Jacque Ordner BSN, RN, IBCLC, RLC
Are you worried your precious little one will grow to prefer the bottle over your breasts? Are you concerned you might not be able to keep up once baby begins taking bottles regularly while you’re away? Are you exclusively pumping and looking for tips on bottle feeding? We’ve got you covered with our full guide on Paced Bottle Feeding.
Research indicates that infants will take more from a bottle than they would when nursing. This can result in overfeeding, mom losing confidence in her milk supply, and can even contribute to later obesity. One large study compared formula fed infants (via bottle) and breastfed infants (via direct nursing) and found that the bottle-fed infants consumed 49% more milk at 1 month, 57% more at 3 months, and 71% more at 5 months. In comparison, we know that directly breastfed infants do not increase the volume of breastmilk intake from one to six months of age. The average daily intake for a breastfed infant from one to six months remains about 25 ounces per day.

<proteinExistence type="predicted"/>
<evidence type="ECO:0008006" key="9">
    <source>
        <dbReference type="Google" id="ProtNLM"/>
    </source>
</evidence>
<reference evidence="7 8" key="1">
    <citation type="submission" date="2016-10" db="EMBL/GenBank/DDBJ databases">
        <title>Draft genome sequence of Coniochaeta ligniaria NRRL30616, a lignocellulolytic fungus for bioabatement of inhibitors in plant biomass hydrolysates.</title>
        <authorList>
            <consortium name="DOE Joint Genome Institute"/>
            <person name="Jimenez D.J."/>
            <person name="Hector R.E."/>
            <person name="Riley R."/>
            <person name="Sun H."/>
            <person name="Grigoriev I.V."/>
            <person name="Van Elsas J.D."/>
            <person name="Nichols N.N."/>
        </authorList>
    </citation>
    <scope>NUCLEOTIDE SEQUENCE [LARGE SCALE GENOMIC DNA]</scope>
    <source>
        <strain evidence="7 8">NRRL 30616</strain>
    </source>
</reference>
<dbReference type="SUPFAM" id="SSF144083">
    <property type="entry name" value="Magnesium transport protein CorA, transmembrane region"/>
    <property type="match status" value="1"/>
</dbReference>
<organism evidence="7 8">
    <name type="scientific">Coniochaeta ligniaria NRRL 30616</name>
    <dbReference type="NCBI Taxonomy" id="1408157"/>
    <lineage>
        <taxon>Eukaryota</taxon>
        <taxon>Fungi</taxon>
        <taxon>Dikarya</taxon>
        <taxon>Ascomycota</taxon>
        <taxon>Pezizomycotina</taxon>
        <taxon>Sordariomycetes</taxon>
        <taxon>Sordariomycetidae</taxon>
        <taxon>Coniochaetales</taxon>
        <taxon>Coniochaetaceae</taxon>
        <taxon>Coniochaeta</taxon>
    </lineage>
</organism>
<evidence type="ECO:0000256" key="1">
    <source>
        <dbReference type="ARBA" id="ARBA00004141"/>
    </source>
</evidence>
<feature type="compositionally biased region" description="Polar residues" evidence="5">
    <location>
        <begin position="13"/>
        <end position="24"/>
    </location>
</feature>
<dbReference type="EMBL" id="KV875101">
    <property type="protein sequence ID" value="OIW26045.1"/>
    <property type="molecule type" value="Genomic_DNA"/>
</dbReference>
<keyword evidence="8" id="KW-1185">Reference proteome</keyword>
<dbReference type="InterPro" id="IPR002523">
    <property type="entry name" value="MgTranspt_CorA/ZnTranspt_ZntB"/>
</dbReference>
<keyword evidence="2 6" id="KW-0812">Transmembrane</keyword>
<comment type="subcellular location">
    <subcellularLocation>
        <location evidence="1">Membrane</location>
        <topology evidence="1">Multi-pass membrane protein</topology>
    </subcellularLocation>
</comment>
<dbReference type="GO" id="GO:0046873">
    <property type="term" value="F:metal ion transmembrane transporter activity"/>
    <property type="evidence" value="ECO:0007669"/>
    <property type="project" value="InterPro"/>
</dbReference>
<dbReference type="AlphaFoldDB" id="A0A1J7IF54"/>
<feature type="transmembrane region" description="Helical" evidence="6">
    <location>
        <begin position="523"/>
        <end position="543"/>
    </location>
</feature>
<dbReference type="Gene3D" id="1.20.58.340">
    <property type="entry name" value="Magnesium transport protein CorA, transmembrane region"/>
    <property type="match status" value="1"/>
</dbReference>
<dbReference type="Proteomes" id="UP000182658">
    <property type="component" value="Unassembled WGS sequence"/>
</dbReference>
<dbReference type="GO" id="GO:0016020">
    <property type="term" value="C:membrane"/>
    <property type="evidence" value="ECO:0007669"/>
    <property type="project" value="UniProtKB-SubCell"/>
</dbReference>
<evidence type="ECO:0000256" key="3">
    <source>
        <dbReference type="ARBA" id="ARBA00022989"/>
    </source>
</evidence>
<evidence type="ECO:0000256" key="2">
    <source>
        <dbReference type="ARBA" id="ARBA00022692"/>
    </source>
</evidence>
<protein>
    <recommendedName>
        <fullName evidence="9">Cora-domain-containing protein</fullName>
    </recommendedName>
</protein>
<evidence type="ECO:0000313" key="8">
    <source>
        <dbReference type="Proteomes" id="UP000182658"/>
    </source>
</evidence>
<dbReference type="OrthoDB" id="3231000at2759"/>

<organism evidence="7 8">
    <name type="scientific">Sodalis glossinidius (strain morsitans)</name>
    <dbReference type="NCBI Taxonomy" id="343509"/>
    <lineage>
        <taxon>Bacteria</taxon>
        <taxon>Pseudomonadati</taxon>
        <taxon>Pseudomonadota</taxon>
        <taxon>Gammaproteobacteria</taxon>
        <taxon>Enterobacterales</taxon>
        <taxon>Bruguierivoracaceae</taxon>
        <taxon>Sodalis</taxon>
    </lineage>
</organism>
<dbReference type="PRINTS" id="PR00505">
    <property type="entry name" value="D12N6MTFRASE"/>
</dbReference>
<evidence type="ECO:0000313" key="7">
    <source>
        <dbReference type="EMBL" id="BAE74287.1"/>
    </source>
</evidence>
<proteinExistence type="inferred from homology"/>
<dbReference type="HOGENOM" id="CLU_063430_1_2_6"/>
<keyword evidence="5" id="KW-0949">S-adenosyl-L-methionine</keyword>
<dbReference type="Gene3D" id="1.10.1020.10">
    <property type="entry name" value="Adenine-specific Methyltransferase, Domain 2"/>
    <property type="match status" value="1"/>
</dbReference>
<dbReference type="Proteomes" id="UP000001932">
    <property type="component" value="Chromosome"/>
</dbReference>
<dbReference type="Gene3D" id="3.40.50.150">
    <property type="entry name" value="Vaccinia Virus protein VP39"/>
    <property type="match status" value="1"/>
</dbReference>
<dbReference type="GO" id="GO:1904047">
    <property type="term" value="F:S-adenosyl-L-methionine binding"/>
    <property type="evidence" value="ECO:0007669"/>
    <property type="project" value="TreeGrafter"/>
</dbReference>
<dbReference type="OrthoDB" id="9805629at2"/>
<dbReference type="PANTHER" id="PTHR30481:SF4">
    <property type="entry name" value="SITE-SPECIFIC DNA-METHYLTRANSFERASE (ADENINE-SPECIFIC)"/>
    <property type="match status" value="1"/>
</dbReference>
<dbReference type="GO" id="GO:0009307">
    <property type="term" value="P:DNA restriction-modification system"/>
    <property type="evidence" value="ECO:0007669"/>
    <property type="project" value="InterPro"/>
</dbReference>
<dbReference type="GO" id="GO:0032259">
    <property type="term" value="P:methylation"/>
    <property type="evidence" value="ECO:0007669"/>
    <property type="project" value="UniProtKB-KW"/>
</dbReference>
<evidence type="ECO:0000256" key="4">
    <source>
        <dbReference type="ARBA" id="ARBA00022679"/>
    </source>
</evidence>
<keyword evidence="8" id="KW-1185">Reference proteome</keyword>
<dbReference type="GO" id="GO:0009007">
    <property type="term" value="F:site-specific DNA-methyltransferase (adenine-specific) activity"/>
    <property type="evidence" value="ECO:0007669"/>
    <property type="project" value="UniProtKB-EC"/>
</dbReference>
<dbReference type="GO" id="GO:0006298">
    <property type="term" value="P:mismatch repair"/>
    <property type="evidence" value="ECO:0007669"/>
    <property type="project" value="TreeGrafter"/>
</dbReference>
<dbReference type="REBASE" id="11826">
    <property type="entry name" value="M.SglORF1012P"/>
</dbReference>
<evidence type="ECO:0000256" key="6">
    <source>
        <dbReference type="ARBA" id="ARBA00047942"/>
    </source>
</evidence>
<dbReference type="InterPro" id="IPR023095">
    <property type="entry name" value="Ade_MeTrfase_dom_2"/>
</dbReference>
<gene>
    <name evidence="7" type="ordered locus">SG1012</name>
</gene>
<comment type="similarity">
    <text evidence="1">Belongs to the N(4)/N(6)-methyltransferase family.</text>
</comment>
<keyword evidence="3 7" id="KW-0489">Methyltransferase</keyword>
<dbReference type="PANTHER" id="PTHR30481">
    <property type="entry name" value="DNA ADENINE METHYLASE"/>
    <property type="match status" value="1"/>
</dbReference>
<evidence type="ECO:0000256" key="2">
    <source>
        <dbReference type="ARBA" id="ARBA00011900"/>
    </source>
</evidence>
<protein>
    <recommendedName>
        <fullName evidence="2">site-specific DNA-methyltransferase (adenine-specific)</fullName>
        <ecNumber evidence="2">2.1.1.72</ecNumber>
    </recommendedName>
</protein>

Why do bottle-fed infants tend to consume more?
- The flow from a bottle can often be initiated by gravity alone, triggering innate sucking reflexes present in babies under 4 months old. In other words, baby will often continue to suck and swallow milk from a bottle long after they’ve reached “fullness”. In contrast, the flow of milk from the breast requires a coordinated suckle and does not flow consistently. An infant can pause, breathe, relax, and reassess before initiating additional flow from the breast. This puts the baby in greater control of the feeding.